IMO SEEMP 2022 Guideline

SEEMP consists of three parts:

Guidance for Part I of the SEEMP required by regulation 26.1 of MARPOL Annex VI is dealt with in sections 3, 4 and 5 of the IMO SEEMP guidelines. The purpose of this section is to provide an approach to monitor ship and fleet efficiency performance over time and describe ways to improve ship energy efficiency and carbon intensity. Part I of the SEEMP applies to all ships of 400 GT and above, including ships in domestic traffic in Norway.

Guidance for Part II of the SEEMP required by regulation 26.2 of MARPOL Annex VI is dealt with in sections 6, 7 and 8 of the IMO SEEMP guidelines. The purpose of this section is to provide a description of the methods to be used to collect data required in accordance with regulation 27 of MARPOL Annex VI and the processes by which the ship shall use to report data to the ship's administration or any organization duly authorized by it. Part II of the SEEMP applies to any ship of 5,000 GT and above.

Guidance for Part III of the SEEMP as required by rules 26.3 and 28.8 of MARPOL Annex VI is dealt with in sections 9, 10, 11, 12, 13, 14 and 15 of the IMO SEEMP guidelines. The purpose of this section is to provide:

  • a description of the method to be used to calculate the ship's achieved annual operational CII as required by regulation 28 of MARPOL Annex VI
  • the processes to be used to report this value to the ship's Administration or any organization duly authorized by it
  • the required annual operational CII for the next three years
  • an implementation plan documenting how the required annual operation CII should be achieved over the next three years
  • a procedure for self-evaluation and improvement; and MEPC 78/17/Add.1 Annex 8, page 6 I:\MEPC\78\MEPC 78-17-Add.1.docx
  • for ships classified as D for three consecutive years or classified as E, a corrective action plan to achieve the required annual operational CII.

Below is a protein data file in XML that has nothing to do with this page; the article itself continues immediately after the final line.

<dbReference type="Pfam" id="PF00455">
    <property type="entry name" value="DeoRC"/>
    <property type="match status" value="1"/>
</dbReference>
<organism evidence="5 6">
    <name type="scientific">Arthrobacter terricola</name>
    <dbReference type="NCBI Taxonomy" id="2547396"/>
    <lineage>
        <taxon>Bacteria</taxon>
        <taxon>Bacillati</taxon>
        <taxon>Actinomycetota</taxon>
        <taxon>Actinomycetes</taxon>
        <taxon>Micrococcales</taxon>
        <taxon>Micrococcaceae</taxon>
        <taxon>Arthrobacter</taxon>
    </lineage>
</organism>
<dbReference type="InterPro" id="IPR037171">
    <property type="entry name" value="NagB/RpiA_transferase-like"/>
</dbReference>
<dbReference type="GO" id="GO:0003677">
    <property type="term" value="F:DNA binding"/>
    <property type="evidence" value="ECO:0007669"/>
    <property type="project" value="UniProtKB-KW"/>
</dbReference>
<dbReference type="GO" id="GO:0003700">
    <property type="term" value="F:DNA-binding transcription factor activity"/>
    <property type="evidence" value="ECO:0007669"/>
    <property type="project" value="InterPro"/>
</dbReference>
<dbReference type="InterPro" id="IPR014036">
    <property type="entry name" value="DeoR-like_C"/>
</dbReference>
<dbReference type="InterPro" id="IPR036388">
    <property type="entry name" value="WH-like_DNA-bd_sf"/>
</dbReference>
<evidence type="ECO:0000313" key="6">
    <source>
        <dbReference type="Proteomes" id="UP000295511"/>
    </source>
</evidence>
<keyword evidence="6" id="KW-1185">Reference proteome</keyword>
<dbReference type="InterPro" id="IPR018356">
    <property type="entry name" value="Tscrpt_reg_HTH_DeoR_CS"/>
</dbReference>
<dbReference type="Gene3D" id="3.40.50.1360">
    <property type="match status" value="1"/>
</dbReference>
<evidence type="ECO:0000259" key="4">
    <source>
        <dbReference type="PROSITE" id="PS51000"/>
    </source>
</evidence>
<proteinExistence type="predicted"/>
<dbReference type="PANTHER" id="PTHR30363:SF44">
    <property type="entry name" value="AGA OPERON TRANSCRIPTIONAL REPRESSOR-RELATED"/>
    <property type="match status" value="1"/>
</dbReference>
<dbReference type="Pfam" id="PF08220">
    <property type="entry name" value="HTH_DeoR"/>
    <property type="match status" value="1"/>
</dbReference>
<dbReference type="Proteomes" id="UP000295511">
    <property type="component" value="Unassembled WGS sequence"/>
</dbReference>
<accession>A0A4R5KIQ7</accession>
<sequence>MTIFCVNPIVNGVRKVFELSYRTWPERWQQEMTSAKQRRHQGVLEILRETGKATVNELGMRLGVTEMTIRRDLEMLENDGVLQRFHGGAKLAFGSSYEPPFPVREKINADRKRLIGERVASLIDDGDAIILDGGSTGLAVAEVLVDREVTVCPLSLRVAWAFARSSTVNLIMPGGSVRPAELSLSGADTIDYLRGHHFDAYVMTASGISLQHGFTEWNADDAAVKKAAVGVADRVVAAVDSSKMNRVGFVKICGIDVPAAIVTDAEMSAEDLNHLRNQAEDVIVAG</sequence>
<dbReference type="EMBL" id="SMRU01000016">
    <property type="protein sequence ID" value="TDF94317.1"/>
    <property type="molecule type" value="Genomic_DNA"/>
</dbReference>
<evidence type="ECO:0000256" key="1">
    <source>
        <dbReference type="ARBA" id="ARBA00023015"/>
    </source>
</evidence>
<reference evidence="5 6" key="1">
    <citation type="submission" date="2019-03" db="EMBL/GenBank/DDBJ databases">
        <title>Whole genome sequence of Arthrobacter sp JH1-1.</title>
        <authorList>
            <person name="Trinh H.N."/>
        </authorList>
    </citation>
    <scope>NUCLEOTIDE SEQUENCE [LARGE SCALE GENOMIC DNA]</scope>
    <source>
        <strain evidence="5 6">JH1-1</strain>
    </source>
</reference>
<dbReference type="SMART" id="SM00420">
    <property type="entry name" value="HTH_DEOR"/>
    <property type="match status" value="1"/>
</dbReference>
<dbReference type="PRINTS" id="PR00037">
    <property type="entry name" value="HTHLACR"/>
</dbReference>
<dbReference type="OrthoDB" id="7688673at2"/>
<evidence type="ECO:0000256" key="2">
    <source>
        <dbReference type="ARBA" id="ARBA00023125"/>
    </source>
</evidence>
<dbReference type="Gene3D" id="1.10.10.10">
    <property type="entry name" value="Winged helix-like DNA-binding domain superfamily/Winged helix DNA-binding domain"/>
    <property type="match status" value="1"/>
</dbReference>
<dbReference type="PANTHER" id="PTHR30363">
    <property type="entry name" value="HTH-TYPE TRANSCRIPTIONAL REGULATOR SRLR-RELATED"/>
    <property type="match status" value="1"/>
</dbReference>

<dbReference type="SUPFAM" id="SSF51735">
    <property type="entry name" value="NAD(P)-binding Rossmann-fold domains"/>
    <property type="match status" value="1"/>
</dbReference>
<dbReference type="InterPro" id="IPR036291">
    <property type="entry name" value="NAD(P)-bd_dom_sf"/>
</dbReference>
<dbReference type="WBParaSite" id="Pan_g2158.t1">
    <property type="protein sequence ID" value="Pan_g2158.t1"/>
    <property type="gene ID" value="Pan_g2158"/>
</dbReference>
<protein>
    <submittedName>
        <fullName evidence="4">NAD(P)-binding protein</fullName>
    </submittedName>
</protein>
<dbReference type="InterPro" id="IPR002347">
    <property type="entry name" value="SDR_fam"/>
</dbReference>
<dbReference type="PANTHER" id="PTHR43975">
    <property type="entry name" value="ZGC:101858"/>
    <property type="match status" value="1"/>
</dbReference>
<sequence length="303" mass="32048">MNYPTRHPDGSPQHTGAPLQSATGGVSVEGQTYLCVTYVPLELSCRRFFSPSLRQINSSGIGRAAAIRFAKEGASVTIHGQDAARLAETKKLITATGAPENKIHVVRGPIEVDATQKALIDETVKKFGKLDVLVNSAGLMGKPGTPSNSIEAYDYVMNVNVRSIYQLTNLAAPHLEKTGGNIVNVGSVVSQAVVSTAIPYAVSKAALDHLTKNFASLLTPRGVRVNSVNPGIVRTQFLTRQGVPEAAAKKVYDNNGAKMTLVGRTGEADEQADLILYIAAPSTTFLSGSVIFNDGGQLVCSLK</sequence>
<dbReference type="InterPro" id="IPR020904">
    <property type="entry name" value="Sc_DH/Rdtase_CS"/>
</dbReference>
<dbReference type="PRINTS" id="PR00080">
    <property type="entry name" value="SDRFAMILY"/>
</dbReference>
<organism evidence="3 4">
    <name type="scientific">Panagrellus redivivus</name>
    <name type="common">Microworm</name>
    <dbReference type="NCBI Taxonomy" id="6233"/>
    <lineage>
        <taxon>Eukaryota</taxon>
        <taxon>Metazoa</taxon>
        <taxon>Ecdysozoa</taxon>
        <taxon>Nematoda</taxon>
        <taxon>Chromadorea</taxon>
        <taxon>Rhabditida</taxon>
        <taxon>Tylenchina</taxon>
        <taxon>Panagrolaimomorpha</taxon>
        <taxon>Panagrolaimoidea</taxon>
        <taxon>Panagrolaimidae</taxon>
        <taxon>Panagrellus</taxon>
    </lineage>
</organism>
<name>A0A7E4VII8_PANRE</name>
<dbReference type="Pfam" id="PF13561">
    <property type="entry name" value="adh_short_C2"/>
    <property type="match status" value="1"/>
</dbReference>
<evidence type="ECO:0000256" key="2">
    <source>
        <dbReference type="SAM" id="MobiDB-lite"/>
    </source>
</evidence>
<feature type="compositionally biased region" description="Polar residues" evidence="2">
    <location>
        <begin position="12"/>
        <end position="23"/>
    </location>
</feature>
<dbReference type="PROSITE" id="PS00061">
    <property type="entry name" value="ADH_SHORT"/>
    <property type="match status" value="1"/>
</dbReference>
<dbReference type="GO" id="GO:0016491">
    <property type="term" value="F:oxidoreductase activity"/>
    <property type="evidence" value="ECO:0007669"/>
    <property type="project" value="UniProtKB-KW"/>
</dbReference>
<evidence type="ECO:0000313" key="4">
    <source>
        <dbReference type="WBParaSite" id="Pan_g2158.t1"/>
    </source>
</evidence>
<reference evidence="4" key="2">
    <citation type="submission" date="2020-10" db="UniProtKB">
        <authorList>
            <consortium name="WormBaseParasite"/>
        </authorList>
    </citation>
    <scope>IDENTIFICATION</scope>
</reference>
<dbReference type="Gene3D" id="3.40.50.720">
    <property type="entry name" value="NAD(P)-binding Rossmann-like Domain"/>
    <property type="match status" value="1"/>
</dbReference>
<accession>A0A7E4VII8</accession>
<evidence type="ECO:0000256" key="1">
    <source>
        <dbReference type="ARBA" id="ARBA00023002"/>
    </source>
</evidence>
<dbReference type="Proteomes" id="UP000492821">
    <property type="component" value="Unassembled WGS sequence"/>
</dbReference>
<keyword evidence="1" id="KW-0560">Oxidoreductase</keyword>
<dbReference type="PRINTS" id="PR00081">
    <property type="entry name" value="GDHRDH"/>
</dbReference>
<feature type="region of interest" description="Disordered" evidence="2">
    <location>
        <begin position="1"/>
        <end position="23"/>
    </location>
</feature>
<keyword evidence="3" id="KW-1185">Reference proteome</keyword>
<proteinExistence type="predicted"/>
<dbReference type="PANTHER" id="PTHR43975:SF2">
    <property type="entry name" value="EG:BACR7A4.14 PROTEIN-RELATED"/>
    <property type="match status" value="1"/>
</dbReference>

Part III of the SEEMP applies to any ship of 5000 GT and above that falls into one or more of the categories in regulations 2.2.5, 2.2.7, 2.2.9, 2.2.11, 2.2.14 to 2.2.16, 2.2. 22, and 2.2.26 to 2.2.29 in MARPOL Annex VI.

DCS and Statement of Compliance (DCS SoC)

The Monitoring, Reporting and Verification (MRV) system for the EU and the UK and the Data Collection System (DCS) for the IMO are mandatory and the first step in a larger process to collect and analyse ship emissions data. As a data collection system, DCS collects data, including correction factors and voyage adjustments, for individual ships in a fleet.

The ship shall, within three months after the end of each calendar year, report to its administration or an organization duly authorized by it, the aggregated value for each data set out in Appendix IX to this Annex, via electronic communication and in a standardized format which must be prepared by the organization. After verification of supplied data and obtained annual operational CII values, issue a statement of compliance to the ship. Ships which have been rated as Class D for three consecutive years or rated as Class E in accordance with regulation 28 shall not be issued with a Statement of Compliance unless a corrective action plan has been properly developed and reflected in the SEEMP and verified by a recognised organization with proper authorization from this (RO).

Starting in 2024, the CII must be calculated based on the DCS data from the previous year and then reported to the DCS to be verified with the aggregated DCS data. The achieved CII and environmental assessment (A to E) will then be noted on the DCS Statement of Compliance (DCS SoC). The statement of compliance that is issued must be valid in the calendar year in which it was issued, in the following calendar year and in the first five months of the following calendar year. All statement of compliance must be kept on board for at least five years.
IMO's list of resolutions and guidelines related to energy efficiency can be found here:

Index of MEPC Resolutions and Guidelines related to MARPOL Annex VI